Lapugnoy is a town in the Department of Pas-de-Calais in the Hauts-de-France region of northern France.
Lat: 50.31° N
Lon: 2.32° E
It is situated within the triangle between Bruay-la-Buissière, Béthune and Lillers and lies within the shallow valley of the little River Clarence. In 1911 the town had a population of 2,100; today it is 3,500.
Settlements in the area of Lapugnoy have been found that date back to the Stone Age. Its history can certainly be traced from the Gallo-Roman era.
The town, although in a pretty and mainly rural area, is situated within the zone of the Bruay coalfield. Lapugnoy itself was not a mining community, although close by is Marles-les-Mines, home of the Compagnie des mines de Marles. Several slag heaps (terrils) dot the area today, including one 60m high, close to Lapugnoy on its south western side (Terril No. 5).
Commercial and industrial development of the town was more influenced by its position on the river, along which several mills operated. By the time of the Great War, the largest concern was the cotton mill and fabric producer Société Cotonnière de Lapugnoy.
The cotton mill is shown on this 1915 map as “Chnées” at the top of square 21. Note the railway that had been constructed along the valley and the sidings that terminated near the mill. There is another circular symbol on the opposite side of the road: its marks the Church of St-Vaast which had been completed in 1865. This was essentially at the centre of the town, which otherwise straggled along the valley road.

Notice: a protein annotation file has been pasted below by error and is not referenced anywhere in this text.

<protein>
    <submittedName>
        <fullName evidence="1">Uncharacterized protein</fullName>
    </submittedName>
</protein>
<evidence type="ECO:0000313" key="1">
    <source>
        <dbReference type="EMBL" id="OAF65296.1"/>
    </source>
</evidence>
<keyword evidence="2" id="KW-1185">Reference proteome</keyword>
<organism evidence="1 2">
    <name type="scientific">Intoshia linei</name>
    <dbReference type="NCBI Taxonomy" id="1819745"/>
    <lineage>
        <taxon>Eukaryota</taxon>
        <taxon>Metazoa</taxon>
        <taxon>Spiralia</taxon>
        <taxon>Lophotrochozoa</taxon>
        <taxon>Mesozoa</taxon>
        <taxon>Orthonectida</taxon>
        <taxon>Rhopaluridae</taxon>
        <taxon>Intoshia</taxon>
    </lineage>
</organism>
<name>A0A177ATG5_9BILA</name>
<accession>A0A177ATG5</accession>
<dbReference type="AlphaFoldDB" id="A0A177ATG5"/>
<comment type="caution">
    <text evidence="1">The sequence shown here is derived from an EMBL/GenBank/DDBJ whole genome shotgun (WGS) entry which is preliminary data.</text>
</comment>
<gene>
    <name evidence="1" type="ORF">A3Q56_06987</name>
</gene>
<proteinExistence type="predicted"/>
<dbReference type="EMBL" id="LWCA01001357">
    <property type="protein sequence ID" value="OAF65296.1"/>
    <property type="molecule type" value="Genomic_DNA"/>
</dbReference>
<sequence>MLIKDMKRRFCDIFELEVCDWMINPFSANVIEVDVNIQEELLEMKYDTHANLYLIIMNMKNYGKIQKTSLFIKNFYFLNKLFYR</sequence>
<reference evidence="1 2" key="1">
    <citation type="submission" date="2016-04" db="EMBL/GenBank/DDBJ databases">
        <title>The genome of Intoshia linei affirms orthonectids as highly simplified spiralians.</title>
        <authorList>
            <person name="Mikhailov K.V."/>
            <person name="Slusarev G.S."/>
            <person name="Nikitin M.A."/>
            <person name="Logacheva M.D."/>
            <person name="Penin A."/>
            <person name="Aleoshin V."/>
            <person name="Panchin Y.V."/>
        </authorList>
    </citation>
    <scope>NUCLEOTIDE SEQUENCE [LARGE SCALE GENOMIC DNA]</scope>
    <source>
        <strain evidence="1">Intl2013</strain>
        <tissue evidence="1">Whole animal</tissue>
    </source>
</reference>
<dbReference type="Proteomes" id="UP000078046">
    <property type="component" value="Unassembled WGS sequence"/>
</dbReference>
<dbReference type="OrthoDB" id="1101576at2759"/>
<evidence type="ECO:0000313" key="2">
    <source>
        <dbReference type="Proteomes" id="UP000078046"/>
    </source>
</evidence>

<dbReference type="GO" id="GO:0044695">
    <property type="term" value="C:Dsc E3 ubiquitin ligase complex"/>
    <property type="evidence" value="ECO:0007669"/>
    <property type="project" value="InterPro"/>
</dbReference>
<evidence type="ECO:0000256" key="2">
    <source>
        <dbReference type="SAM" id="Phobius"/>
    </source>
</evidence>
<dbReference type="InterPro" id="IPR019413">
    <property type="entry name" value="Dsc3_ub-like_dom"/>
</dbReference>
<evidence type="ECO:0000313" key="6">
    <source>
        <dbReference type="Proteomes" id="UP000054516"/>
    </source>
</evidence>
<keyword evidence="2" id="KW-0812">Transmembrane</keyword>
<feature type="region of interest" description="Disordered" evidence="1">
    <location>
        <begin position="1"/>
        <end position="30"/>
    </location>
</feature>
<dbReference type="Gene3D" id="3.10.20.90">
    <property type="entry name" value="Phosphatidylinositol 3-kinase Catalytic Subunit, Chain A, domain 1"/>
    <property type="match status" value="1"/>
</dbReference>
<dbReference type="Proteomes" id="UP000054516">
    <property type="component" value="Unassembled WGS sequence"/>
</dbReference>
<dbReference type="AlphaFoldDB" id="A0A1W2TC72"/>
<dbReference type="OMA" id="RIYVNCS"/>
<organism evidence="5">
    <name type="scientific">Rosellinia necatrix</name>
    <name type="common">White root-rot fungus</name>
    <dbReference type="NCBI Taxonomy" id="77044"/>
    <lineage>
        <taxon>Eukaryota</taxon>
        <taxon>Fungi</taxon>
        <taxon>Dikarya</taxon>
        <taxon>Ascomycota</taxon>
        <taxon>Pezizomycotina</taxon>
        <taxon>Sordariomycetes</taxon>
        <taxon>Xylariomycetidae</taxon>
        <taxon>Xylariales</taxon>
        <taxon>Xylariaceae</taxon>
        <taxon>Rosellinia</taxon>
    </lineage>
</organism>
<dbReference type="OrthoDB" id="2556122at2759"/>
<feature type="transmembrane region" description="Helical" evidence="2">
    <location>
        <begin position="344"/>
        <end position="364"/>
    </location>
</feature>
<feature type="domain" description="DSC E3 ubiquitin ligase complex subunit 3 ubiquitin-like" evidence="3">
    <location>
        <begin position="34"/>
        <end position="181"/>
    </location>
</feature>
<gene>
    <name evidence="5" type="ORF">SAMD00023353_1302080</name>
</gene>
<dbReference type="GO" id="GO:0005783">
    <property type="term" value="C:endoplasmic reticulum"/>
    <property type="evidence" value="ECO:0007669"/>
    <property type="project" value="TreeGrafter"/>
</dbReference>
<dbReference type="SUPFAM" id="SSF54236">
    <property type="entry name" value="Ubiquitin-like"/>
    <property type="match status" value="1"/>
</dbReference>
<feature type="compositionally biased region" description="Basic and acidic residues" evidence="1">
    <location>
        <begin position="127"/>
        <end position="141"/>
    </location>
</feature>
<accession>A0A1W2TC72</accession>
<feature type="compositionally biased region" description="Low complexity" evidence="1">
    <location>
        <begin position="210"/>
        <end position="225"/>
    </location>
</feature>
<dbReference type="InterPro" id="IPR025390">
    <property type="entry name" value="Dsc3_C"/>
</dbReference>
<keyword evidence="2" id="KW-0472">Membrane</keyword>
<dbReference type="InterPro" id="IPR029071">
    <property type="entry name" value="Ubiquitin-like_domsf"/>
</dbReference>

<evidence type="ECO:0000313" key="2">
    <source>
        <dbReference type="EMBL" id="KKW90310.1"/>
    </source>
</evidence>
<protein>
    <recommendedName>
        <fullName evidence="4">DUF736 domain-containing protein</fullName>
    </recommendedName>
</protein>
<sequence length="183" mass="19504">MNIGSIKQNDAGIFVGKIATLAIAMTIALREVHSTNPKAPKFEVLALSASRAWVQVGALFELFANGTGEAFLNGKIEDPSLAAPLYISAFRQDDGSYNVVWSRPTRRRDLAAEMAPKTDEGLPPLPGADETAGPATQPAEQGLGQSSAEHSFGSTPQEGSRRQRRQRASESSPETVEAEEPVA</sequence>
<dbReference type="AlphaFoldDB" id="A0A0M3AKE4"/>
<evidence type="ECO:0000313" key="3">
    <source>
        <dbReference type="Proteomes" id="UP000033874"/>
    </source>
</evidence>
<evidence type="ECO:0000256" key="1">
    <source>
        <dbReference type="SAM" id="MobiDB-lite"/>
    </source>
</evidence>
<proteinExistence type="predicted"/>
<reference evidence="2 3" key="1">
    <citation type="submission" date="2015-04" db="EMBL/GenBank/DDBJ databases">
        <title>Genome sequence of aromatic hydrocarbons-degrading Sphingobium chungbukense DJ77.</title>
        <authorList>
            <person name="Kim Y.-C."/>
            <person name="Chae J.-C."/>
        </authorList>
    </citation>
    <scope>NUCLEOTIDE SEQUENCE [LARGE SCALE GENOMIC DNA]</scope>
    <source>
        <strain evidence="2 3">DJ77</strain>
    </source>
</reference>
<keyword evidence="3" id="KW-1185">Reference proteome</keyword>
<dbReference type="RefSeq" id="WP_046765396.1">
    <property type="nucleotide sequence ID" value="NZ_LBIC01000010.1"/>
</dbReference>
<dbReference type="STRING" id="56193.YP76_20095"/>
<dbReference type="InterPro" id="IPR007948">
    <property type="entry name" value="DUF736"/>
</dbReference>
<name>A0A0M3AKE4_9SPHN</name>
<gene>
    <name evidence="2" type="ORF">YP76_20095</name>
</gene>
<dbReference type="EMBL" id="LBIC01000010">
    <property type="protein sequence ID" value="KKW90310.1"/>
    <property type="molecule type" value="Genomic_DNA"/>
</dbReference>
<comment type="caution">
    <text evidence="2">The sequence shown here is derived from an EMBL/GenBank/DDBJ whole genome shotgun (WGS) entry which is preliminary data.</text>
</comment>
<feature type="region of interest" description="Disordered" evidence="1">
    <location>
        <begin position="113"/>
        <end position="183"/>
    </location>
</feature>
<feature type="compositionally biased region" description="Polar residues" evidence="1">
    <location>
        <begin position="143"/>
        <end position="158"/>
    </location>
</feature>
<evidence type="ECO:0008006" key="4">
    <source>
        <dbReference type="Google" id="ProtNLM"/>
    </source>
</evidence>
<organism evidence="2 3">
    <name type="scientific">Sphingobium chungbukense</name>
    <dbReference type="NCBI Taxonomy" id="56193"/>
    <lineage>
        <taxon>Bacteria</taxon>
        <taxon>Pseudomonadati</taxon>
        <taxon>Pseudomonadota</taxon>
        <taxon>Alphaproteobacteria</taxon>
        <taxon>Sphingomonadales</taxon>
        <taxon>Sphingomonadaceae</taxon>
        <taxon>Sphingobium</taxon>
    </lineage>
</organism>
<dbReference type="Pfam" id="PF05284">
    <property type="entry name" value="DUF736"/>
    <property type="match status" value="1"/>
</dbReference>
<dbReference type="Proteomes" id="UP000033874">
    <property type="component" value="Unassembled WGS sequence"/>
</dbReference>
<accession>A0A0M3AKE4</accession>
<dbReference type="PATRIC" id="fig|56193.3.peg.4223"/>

The railway was operated by the Compagnie des chemins de fer du Nord. The line running through Lapugnoy connected St. Pol-sur-Ternoise and Béthune. It became a key part of the British supply system.
I apologise for the rather out of focus of this image of a post card. It shows a view from the northern slopes above the valley, looking down across the town. The Church of St-Vaast can be seen on the left, with the chimney stack of the cotton mill in the centre.
Several large houses or chateaux had been constructed in the valley. The most important as far as the Great War is concerned was the chateau of Mont-Eventé, which lay to the west of the town. It was occupied by British forces and used as a headquarters before being largely destroyed by fire on New Years Eve 1915.